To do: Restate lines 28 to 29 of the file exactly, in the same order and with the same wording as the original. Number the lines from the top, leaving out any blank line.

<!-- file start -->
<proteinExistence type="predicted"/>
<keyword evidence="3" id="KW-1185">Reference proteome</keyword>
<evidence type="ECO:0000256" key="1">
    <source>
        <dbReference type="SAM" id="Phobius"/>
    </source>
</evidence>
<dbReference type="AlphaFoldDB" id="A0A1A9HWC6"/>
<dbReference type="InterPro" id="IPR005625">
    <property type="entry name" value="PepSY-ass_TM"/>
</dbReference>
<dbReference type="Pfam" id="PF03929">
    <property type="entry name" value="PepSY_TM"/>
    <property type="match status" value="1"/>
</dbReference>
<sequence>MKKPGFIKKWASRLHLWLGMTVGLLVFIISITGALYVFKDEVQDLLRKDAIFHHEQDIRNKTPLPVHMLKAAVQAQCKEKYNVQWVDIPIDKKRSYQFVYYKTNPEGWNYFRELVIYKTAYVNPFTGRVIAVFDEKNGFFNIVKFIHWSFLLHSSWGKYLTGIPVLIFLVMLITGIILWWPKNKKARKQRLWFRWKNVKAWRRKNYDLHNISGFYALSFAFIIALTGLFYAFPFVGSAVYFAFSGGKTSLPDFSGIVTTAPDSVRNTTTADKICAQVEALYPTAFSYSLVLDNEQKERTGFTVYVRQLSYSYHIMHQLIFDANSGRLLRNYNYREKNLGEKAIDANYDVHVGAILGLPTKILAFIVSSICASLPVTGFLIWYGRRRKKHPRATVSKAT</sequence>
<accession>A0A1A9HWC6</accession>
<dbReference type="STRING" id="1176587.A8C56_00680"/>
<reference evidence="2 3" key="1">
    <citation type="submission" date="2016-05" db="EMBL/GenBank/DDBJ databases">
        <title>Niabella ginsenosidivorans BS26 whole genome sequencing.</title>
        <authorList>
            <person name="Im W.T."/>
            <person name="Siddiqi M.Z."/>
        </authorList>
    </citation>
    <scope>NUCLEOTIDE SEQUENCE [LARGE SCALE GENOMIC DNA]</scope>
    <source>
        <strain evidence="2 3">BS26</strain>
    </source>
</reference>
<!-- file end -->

    <source>
        <strain evidence="2 3">BS26</strain>